Many industries and businesses are struggling to survive during the pandemic, but the cannabis industry has flourished. Even as dispensaries fought for the classification of “essential business” to stay open in many parts of North America, cannabis sales surged.
As businesses shut down, there was a massive wave of layoffs and people suddenly found themselves without a job, stressed and not knowing what to do. The lockdown prevented people from spending as much time outdoors and removed the option of leisure travel. This situation caused fear and anxiety levels in people to skyrocket. From medical to recreational use, the overall consumption of cannabis went up during lockdown. According to Bloomberg, during the lockdown, cannabis sales have gone up by a whopping 600% as more people are turning to weed as a means of relaxation and to reduce anxiety.
This is the first time the legal cannabis industry has existed during a time of crisis. Most of North America started going into lockdown during the month of March. In Ontario, sales in March almost tripled to 6000 from the average 2000. It further went up to 13000 when people started panic buying weed after cannabis was declared a non-essential business by the Ontario government. A similar surge was seen in California before it was deemed an essential business. Recreational marijuana sales in Michigan were $54.6 million during lockdown from March 9 to May 10. This 62 day period accounts for almost 60% of the total sales since legalization of adult use marijuana on December 1, 2019.
Both medical and recreational marijuana is in high demand during these tough times. States where adult use marijuana is banned, medical dispensaries are seeing a drastic rise in new patients. Most medical marijuana users in the US, use cannabis as a means of cheap pain relief and for mental therapy. According to cannabis analytics firm Headset, sales for cannabis infused beverages and edibles has also gone up considerably. North American dispensaries are struggling to cope with the sudden increase in volume. Businesses are maintaining in-store hygiene, social distancing and abiding by the Covid-19 safety protocol to keep their stores up and running safely. They had to quickly adapt to new business models. Some state laws prevent home delivery of cannabis, so stores are taking orders online, on the phone and even have curbside pick up options. Based on 1300 stores in the US using the cannabis e-commerce platform Jane Technologies, the average store revenue is up between 52% and 130% compared to January. The number of new online users saw a sharp climb to 142% during the lockdown.
April 20 signifies an important day for the cannabis industry. 4/20 celebrations usually involve large gatherings and businesses notice a considerable spike in sales and consumption of cannabis products. Michigan saw a sudden rise of 57% in sales during the week of April 13 to 19. Alberta based retail company High Tide announced total sales of $789,000 from April 18 to 20, which was a dramatic growth of 79% from the previous year. This year due to the pandemic, all social gatherings have been banned, but the overall consumption of cannabis on 4/20 was unaffected.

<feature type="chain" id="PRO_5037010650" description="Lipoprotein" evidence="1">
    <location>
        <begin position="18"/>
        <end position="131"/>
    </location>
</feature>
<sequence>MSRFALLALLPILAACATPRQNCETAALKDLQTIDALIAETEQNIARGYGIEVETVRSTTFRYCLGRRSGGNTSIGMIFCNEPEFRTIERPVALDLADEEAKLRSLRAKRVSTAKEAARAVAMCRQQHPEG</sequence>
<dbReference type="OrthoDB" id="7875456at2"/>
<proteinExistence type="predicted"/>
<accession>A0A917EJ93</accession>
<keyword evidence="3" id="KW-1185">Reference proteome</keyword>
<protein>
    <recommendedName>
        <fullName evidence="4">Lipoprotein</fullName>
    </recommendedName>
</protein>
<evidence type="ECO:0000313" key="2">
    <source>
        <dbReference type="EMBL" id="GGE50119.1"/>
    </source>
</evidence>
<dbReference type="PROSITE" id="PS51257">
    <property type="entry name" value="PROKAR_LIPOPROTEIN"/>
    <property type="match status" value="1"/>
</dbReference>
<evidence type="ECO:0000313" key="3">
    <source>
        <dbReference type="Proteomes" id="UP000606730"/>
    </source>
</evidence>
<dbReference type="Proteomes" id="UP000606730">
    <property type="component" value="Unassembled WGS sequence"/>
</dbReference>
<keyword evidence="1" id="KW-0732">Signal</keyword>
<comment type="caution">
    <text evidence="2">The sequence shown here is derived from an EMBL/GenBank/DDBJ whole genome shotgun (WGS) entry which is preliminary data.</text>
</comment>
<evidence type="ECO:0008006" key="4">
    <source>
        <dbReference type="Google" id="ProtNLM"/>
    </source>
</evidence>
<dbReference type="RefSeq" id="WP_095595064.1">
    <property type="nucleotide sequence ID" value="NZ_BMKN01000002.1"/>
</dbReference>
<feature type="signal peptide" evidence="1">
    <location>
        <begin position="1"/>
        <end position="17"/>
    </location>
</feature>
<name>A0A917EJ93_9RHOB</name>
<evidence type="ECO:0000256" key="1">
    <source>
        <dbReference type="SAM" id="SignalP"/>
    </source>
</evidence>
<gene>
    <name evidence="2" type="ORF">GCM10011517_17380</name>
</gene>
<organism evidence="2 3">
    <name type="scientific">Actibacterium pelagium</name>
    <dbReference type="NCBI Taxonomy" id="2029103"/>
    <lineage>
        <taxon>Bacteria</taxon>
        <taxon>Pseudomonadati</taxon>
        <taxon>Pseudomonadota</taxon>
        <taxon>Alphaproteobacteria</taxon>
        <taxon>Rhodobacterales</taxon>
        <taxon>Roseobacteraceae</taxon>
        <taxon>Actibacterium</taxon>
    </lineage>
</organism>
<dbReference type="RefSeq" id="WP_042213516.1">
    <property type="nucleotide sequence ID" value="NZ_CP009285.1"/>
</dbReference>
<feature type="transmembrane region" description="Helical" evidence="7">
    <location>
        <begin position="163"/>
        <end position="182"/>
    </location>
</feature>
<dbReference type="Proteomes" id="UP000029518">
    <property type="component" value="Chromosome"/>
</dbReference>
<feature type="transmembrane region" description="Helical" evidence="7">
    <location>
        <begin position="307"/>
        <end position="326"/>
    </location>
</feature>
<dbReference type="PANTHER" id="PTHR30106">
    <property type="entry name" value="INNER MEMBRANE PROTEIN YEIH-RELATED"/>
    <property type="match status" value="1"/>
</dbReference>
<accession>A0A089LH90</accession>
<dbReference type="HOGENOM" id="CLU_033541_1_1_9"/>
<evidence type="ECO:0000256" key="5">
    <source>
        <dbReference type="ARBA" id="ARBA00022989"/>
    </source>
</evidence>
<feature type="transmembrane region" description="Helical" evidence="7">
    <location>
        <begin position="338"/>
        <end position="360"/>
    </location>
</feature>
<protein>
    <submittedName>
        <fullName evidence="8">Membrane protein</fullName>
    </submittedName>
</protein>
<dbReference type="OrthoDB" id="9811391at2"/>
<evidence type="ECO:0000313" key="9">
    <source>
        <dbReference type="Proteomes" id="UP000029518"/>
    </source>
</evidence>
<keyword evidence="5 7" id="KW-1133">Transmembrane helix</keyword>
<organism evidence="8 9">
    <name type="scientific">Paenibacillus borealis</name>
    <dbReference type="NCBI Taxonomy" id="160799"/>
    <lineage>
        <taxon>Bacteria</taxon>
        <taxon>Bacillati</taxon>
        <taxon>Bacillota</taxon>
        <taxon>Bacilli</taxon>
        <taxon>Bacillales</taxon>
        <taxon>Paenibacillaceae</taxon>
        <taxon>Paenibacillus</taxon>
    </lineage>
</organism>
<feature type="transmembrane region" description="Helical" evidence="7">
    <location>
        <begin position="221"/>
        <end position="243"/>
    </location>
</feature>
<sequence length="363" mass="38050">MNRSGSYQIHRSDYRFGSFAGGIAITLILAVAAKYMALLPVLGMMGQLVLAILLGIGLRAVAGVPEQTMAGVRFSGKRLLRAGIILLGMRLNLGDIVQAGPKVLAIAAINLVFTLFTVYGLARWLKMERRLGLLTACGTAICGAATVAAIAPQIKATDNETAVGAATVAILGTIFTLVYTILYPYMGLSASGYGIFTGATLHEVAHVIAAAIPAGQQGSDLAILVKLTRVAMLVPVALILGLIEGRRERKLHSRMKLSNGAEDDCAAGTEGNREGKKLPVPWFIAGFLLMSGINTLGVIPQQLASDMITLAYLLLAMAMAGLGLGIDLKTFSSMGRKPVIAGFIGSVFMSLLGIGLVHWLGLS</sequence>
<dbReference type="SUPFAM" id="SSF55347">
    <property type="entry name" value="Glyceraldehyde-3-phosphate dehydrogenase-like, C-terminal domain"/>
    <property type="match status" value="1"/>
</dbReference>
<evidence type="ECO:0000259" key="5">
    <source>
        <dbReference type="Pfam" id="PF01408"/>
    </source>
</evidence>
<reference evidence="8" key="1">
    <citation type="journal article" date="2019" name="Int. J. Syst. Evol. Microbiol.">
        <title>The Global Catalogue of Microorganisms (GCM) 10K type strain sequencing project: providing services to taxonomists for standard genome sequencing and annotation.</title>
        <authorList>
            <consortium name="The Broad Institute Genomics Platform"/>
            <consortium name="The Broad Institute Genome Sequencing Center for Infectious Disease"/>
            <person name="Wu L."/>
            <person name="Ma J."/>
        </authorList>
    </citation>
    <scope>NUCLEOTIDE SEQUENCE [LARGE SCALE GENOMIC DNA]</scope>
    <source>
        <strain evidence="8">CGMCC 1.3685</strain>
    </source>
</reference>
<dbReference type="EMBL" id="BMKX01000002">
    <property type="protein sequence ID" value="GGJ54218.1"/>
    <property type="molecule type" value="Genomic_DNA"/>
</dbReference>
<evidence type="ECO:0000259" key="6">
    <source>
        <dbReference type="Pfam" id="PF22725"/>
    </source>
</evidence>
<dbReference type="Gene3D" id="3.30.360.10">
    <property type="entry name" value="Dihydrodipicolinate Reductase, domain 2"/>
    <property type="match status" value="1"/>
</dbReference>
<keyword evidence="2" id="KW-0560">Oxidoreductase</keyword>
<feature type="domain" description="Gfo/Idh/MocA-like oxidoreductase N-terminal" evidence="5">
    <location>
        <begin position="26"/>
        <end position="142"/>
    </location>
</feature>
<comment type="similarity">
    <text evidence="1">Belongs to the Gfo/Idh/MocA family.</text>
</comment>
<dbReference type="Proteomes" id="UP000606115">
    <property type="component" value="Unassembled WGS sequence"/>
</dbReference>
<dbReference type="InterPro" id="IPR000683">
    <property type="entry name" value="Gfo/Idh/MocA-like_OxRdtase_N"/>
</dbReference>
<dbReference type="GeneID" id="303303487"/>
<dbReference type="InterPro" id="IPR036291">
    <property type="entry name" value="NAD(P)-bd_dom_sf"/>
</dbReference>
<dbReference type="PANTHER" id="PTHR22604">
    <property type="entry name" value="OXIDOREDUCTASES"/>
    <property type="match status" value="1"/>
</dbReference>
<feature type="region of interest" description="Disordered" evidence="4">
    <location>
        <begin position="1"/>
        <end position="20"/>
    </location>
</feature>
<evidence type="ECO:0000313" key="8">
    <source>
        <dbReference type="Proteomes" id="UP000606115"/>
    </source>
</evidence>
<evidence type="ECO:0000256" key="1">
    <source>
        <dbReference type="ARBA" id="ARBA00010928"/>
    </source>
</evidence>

Another important source for cannabis sales during summer is through tourism, popularly known as cannatourism. With the Covid-19 travel restrictions, the tourism industry has taken a major hit this year affecting many other industries that rely on it. Some states such as Alaska, Colorado, Florida and Nevada have been impacted by this, as almost 80% of their business comes from tourism. In Washington, where locals make up most of the market share, sales have been going up during lockdown. States that heavily depend on tourists for pot sales are shifting focus from being tourism centric to strengthening their local market share.
Smaller businesses relying on tourism might need to shut down, as demand has considerably dropped. But they must continue to pay their workers as per the new federal rule and they may not be eligible for government aid as the cannabis industry is still illegal under federal law. The pandemic has shed light on the contradictory stance taken by the Federal and State laws about the cannabis industry, where one considers it illegal and the other an essential business.
Increasing uncertainty and anxiety are responsible for the rise in cannabis consumption during lockdown. In the coming months, as states begin to lift restrictions and reopen for business, the cannabis industry like others will know the overall economic impact of the pandemic.
Here’s how some of the major cannabis producers are doing during lockdown:
- California based Harborside saw a 20-25% increase in sales since the lockdown began.
- Headquartered in Chicago, Green Thumb Industries announced first-quarter revenue of $102.6 million, which is a $30 million jump from the previous quarter.
- US based Charlotte’s Web Holdings Inc. recorded $21.5 million in revenue in its first quarter.
- US based Ayr Strategies reported revenue of $33.6 million in the first quarter.
- Canada based Supreme Cannabis made $9.7 million in revenue and saw a 245% growth compared to last year for recreational marijuana sales.
- Some of the big cannabis producers- Cronos, Aphria, Curaleaf and Cresco Labs, had massive gains in revenue in their most recent quarter.
As a supplier of harvesting automation solutions, CenturionPro is committed to continue servicing customers during the COVID-19 crisis. By doing so we hope to improve the automation of the world’s cannabis producers. Allowing them to meet the growing demand while still complying with government-imposed restrictions and recommendations. To speak with us about how to improve harvesting automation at your farm or facility, please contact us at email@example.com or by phone at 1-855-535-0558 or 1.604.457.1101.